"The Ship that Sailed the Time Stream" is a 1965 science-fiction adventure novel by G.C. Edmondson, a Hispanic-American author from Washington State. As the title suggests, the book combines naval adventure with time travel, to tell a short (185 pages) and action-packed story.

Joseph Rate is an ensign in the navy who has been put in charge of a wooden sailing ship doing experimental research (the low tech design is to minimize noise, but of course it will be very convenient to the plot). Within the first five pages of the book, his ship is hit with lightning, and him and a dozen crew members travel a thousand years into the past, where they immediately meet vikings! In the usual fashion, it takes Rate and his crew a while to overcome their natural scepticism and realize they actually have travelled in time. The book then proceeds to tell an adventure story, with a few twists, as they travel around Europe and the Mediterranean, trying to figure out why they are travelling through time. They encounter Arab travellers, and then skip a thousand years further in the past, and fight Romans on a volcanic Aegean island. Along the way, the crew of the ship, who represent a cross-section of regional stereotypes from the 1960s, pick up other stock characters (fiesty Spanish girl who escapes from the Vikings, wise Iman who believes their time travel story, and a displaced madam), before finally figuring out the mystery of why they are travelling back in time.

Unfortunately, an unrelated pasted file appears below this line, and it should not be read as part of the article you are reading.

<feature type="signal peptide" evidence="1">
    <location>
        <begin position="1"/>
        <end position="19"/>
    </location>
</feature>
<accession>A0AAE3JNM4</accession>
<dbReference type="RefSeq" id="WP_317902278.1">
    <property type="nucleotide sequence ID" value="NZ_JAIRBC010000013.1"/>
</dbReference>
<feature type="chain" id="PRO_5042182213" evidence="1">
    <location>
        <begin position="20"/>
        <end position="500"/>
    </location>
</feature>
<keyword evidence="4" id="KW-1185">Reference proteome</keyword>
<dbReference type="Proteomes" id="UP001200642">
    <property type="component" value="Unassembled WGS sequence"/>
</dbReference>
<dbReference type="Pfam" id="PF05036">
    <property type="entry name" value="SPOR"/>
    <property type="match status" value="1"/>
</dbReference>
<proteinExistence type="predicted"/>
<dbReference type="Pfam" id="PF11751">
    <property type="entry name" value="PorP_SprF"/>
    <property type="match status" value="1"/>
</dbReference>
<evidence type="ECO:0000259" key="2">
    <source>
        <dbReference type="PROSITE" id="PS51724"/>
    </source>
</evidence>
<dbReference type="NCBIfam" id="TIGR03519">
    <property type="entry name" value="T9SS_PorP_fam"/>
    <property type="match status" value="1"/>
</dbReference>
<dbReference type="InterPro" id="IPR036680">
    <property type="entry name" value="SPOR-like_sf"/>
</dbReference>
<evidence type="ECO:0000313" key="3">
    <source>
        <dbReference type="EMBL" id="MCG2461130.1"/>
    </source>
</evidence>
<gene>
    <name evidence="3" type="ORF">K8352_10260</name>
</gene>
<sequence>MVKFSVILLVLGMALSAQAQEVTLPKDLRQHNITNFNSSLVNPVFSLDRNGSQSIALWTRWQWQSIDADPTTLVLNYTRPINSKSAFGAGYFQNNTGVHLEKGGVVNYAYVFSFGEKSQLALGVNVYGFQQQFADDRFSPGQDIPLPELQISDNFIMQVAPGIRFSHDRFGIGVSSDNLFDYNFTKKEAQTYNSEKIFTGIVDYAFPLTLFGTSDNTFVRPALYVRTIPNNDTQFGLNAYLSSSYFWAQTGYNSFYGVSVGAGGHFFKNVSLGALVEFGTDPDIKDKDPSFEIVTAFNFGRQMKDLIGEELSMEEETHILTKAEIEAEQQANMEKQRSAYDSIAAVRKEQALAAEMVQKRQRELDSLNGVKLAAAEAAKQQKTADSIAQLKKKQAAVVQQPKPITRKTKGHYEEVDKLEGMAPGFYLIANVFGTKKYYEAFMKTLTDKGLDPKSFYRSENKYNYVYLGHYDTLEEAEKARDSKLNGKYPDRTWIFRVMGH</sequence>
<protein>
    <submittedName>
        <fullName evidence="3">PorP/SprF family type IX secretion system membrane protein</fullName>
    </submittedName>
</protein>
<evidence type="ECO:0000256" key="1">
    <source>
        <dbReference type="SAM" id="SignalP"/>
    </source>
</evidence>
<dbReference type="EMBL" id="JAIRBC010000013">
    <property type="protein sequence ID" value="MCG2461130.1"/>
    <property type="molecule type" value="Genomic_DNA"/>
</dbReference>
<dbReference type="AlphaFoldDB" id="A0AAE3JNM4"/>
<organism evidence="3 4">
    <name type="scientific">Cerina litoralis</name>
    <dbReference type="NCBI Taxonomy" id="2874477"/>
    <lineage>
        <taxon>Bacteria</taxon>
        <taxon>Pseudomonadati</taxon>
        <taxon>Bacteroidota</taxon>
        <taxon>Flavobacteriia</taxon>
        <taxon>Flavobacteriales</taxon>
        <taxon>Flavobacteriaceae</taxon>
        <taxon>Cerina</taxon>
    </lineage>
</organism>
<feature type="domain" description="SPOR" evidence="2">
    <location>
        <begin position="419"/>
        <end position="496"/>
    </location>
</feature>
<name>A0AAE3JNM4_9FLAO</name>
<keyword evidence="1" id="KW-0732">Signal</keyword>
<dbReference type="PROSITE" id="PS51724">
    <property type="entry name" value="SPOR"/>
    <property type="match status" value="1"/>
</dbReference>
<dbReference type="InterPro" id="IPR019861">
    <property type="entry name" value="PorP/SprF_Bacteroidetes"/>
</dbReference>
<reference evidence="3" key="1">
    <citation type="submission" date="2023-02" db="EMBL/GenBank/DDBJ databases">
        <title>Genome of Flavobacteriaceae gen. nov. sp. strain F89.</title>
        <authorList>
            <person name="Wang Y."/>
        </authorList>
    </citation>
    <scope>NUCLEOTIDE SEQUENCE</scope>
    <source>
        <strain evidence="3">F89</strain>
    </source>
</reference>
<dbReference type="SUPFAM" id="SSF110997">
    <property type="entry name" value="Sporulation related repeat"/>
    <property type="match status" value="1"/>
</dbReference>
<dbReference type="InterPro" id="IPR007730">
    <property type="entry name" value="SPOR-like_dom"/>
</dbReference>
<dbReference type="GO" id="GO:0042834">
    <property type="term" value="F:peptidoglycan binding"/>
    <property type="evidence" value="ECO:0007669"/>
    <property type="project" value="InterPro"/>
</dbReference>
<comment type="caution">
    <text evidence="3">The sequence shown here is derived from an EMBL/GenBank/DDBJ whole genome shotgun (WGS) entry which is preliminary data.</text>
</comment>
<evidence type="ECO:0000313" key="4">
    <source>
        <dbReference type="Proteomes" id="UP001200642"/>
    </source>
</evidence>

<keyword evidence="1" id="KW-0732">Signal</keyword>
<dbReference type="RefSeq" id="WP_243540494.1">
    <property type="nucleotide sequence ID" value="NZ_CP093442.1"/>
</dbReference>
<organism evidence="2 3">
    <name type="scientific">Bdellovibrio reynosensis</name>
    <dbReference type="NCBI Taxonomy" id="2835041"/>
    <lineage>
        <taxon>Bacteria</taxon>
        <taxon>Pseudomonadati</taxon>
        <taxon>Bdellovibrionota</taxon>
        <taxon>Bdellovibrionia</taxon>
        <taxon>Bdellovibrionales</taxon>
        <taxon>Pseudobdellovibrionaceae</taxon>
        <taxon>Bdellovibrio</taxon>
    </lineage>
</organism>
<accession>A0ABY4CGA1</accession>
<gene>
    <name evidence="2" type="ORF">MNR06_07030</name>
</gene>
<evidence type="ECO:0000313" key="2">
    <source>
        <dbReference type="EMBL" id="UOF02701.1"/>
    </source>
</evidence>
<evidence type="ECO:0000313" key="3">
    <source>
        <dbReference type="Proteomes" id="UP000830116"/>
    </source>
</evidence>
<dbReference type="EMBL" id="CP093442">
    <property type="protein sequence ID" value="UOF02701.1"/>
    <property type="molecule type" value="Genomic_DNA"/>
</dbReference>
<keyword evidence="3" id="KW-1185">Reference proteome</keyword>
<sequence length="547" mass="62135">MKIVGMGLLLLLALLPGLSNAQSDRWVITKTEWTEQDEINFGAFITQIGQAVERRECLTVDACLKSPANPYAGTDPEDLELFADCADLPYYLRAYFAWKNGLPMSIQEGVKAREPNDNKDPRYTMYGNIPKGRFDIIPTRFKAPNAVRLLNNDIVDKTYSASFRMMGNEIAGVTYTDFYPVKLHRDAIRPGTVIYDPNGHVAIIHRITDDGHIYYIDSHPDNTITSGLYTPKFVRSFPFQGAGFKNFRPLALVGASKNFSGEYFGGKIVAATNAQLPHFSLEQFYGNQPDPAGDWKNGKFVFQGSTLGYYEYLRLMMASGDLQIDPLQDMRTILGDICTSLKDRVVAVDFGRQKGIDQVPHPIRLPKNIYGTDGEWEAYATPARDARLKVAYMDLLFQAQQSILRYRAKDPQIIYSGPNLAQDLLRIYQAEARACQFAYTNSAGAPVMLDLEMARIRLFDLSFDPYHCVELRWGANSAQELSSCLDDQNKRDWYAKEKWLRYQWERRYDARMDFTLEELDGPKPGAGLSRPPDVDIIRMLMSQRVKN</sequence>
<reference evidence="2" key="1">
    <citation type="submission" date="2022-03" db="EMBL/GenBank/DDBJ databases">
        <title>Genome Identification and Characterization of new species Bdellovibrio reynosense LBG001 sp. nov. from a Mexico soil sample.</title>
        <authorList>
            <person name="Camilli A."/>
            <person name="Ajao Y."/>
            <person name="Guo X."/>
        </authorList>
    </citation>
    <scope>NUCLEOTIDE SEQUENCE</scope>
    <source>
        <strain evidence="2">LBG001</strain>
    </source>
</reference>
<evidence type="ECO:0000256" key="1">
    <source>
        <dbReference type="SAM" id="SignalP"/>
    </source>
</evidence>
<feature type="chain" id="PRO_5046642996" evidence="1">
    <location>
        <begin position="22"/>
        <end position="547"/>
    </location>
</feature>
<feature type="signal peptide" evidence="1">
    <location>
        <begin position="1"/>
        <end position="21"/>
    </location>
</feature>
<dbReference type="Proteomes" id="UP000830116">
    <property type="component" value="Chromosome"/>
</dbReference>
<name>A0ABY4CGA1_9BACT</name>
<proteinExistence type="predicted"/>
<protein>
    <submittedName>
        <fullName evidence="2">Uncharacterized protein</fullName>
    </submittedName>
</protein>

This is a book where, in the first five pages, we see a time-travelled navy ship being attacked by Vikings. That is all you really need to know to know if this is the type of book you might like. The science-fiction concepts of the book (which involve lightning hitting a jury-rigged whiskey still) are there mostly so we can have an adventure story where a modern ship sails the medieval and classical worlds. It is not a bad thing, but to me, this was closer to Gilligan's Island than it was to science-fiction.

The proceeding three paragraphs were what I was going to say originally: with some research, I found this book was nominated for a Nebula Award in 1965, so perhaps what I thought to be a simple and fun adventure story was more highly regarded by some in the science-fiction community.

Log in or register to write something here or to contact authors.